By LELA MARIE DE LA GARZA
Augusta shook her head. “But Peter, that’s just not true. My father doesn’t own an Irr plantation but a tiny farm. The family’s never had any money, and—”
Peter was blunt to the point of cruelty. “My family will never accept a Darden peasant. It’s bad enough you aren’t an Earthling. I would never be allowed to marry someone without a background and a fortune. By our laws, I am not free to marry anyone I choose. My parents must approve. You have to tell them this story, and they have to believe it.”
“But they’d find out the truth eventually, wouldn’t they?”
“I suppose so. But by then we’d be married, and they couldn’t do anything about it. And once we had a baby, that would change everything.”
Knowing what she was giving up, and knowing what she was getting into, Augusta agreed. She wanted to marry Peter more than anything else. Whatever she had to do, she would do.
Reluctantly, Peter’s family gave permission, and he and Augusta were married. Augusta’s parents sent their regrets (carefully manufactured by Peter), saying they were in the middle of their busy harvest season and couldn’t leave Darden. They also sent a basket of rare syn-fur flowers to the happy couple (again Peter’s doing).
Peter’s parents never did accept Augusta, and, as she had predicted, they soon found out the truth. Ships constantly traveled between Earth and Darden. No one had ever heard of Augusta’s family. There was no Irr plantation.
Augusta’s father-in-law was barely civil to her now, and Peter’s mother hated her openly. A son was born to the couple, but it didn’t help. Peter’s mother never used the terms “daughter-in-law” and “grandson.” Instead she said “the Darden girl my son married” and “that boy of hers.”
Peter offered to send Augusta’s family money for a passage to Earth, so they could see the baby, but Augusta refused. Looking around her at the silk draperies, the marble floor, expensive furniture, gold finishings, she said “No. They wouldn’t fit in here. And you know they wouldn’t be welcome.” Peter had to agree. The huge mansion was no place for Darden farmers.
Almost overnight two things happened: the financial crash of ’07 on Earth and the Irr plague on Darden.
Peter and his father worked grimly, twenty-four hours a day, trying to save the family business, but it was no use. They watched helplessly as everything went: their fleet of cars, the private plane, the house and all its furnishings, leaving them in a small, ramshackle hut.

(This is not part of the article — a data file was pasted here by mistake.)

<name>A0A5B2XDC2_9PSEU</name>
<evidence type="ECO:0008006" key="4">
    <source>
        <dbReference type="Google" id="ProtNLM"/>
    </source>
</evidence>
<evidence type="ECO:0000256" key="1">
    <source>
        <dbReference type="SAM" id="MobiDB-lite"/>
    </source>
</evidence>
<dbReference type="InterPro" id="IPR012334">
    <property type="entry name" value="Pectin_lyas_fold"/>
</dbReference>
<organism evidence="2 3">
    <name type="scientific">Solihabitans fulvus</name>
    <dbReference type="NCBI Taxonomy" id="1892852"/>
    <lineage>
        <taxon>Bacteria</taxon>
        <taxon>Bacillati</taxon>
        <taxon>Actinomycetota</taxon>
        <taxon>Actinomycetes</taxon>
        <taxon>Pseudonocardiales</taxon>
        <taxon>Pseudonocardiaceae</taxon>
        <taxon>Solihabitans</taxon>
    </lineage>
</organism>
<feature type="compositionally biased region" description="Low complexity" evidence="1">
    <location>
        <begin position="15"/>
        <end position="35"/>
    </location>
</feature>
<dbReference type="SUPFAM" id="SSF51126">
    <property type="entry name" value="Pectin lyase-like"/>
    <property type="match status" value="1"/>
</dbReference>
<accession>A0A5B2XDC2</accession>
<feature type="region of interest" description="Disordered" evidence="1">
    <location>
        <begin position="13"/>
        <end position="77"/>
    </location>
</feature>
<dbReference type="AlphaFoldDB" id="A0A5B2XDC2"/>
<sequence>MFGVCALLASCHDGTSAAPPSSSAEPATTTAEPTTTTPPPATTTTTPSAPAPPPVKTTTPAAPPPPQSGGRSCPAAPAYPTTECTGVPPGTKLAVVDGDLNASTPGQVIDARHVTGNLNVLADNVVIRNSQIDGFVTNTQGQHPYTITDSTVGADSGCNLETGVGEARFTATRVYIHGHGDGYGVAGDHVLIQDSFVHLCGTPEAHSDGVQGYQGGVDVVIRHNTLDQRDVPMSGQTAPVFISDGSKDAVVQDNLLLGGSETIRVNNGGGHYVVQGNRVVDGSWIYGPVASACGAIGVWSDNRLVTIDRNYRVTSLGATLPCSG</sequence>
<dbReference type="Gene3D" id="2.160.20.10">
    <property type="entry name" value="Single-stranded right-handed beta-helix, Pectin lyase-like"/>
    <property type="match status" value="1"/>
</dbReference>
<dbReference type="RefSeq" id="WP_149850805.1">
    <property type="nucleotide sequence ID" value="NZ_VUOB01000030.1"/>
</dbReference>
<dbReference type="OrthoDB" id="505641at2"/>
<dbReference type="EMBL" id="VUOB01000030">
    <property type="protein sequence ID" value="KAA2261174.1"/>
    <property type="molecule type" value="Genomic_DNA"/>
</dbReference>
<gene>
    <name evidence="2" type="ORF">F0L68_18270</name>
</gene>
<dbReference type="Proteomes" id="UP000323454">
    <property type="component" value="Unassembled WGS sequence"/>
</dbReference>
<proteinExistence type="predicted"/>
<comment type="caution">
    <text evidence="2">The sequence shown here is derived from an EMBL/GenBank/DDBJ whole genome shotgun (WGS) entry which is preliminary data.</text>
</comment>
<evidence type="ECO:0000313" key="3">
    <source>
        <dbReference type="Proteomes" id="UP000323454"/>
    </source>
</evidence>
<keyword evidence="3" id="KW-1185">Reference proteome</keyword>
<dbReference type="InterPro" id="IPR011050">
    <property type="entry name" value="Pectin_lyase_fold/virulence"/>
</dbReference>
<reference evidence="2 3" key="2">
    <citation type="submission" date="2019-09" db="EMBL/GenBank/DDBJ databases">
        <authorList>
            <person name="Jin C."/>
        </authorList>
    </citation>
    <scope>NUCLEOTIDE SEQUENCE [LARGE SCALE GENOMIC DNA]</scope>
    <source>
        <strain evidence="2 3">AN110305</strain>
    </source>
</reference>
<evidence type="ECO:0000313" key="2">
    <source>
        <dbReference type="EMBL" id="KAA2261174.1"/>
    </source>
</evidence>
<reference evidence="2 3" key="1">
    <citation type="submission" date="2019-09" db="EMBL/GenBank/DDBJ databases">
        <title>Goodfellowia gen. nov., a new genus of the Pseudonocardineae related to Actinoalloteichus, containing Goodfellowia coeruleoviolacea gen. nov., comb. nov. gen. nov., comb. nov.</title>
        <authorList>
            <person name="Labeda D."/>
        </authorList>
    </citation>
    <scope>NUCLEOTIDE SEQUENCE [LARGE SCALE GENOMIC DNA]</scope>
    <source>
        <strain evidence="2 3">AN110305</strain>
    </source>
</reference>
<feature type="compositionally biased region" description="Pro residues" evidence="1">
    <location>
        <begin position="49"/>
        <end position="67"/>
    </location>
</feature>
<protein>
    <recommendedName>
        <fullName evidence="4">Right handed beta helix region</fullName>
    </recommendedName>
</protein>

Meanwhile, on Darden, Augusta’s family had flourished. Her father had worked with a brilliant scientist to produce a disease-resistant strain of Irr. When the other crops died, his was the only one that could be exported. Irr, the elastic, virtually indestructible substance, was used in everything—building, clothes, dishes, electronics, etc. It had become indispensable, and Augusta’s father was able to name any price he wanted for it. He bought up all the defunct Irr farms and replanted them with his own stock. Now he had the biggest plantation on Darden. The myth had come true.
When Augusta’s father learned that his daughter was living in poverty he sent passage money for her and her husband and baby to come to Darden. In a burst of generosity, he extended the offer to Peter’s parents as well.
Peter’s mother refused. Looking around at the patched walls, the threadbare carpet, the few sticks of furniture salvaged from a junk yard, she said. “We wouldn’t fit in. I could never live with Darden peasants."
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Lela Marie De La Garza has had work published in “Creepy Gnome,” “Passion Beyond Words”, “Black Denim,” “Yellow Mama,” “Bewildering Stories,” and “The Western Online”. Her latest novel, “Mistral,” was published in December of 2014. She was born in Denver, CO. in 1943 while her father was serving in WWII. She currently resides in San Antonio, TX. with three and a half cats and a visiting raccoon.
Thursday, July 2, 2015
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